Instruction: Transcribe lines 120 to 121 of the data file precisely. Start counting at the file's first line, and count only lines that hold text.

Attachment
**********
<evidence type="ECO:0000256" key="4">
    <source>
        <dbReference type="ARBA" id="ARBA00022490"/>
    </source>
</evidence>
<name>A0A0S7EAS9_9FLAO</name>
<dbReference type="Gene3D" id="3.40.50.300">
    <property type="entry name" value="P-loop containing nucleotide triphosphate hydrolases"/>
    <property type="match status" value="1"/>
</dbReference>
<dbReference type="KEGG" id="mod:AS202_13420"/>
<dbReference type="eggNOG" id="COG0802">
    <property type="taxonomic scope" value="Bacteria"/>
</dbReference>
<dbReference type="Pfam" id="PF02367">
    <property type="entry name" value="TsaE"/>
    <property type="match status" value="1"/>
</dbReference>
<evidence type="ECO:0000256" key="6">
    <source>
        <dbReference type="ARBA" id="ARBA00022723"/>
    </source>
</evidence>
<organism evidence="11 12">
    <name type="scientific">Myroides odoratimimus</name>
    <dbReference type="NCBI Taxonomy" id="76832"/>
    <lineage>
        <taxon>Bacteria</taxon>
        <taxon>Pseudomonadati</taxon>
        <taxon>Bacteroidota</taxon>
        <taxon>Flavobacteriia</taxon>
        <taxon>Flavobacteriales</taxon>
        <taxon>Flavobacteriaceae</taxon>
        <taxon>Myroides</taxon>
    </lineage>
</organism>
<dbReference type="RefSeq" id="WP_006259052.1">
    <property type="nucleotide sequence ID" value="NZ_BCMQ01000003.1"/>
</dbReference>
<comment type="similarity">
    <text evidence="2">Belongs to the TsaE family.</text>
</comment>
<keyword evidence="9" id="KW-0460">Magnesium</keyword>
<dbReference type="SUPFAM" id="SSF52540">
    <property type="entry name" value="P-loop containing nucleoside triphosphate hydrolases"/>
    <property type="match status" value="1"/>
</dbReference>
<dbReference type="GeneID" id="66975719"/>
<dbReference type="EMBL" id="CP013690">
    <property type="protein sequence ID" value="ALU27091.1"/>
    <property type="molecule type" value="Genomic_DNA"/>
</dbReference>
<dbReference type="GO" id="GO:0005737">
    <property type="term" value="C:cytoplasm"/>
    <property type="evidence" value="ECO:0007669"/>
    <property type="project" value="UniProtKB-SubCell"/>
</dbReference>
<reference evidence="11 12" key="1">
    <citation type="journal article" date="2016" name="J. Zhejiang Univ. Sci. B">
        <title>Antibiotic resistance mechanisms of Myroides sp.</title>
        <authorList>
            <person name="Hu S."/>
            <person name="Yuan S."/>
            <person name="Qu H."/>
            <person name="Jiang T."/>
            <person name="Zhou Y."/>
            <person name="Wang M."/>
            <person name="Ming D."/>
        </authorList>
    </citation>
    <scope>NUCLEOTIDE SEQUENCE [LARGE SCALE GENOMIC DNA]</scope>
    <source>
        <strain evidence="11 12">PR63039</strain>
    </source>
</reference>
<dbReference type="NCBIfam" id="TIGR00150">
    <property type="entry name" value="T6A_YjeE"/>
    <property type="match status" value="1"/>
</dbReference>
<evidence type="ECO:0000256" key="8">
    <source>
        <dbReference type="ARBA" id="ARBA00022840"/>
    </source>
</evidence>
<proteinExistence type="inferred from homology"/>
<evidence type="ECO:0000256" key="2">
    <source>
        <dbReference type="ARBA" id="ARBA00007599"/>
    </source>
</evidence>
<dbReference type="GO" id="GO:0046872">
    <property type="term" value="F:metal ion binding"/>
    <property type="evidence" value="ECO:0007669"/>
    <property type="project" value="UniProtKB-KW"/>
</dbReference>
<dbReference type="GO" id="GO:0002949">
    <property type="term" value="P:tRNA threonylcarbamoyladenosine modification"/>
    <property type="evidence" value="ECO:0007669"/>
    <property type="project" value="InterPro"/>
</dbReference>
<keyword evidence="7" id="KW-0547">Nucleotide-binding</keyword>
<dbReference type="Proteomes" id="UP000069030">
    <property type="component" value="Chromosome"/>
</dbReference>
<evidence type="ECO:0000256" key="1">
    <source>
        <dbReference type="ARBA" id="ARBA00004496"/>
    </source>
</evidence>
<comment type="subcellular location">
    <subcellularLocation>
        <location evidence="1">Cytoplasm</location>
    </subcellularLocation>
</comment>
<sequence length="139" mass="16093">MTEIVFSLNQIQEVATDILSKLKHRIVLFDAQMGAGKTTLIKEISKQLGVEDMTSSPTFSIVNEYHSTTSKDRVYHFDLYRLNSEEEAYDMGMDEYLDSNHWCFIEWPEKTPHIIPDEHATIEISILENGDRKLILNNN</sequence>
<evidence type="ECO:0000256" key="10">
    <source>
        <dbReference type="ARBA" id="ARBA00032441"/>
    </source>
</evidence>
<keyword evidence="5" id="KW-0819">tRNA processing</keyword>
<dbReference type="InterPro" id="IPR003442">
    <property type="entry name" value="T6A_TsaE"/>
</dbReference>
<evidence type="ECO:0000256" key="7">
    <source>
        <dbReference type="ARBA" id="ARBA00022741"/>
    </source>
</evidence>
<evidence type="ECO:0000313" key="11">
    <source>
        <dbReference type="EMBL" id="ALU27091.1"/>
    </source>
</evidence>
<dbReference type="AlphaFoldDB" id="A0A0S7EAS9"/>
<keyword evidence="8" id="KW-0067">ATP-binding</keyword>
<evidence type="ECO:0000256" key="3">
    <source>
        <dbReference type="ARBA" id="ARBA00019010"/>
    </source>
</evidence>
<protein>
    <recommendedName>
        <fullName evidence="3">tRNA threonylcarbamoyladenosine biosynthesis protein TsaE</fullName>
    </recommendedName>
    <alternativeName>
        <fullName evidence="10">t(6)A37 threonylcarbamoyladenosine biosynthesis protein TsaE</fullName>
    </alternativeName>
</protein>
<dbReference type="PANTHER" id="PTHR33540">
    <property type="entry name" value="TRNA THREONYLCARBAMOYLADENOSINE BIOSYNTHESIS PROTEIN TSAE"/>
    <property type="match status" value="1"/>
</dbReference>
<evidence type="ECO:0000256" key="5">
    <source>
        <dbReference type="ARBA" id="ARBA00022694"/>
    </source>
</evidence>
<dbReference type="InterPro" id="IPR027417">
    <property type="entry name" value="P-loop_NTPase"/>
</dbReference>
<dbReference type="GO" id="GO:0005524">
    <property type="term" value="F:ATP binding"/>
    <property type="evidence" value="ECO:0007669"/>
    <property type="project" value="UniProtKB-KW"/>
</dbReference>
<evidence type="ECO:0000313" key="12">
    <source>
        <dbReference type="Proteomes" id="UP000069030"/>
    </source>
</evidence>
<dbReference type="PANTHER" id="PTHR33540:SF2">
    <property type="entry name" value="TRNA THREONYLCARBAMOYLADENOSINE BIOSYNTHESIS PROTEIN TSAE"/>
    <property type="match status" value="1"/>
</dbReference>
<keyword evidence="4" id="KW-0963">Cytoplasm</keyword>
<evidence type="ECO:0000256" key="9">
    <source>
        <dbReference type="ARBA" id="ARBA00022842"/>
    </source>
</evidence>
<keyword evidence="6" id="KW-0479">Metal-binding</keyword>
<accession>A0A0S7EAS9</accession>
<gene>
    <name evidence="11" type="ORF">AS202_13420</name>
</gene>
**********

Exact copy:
</evidence>
<keyword evidence="5" id="KW-0819">tRNA processing</keyword>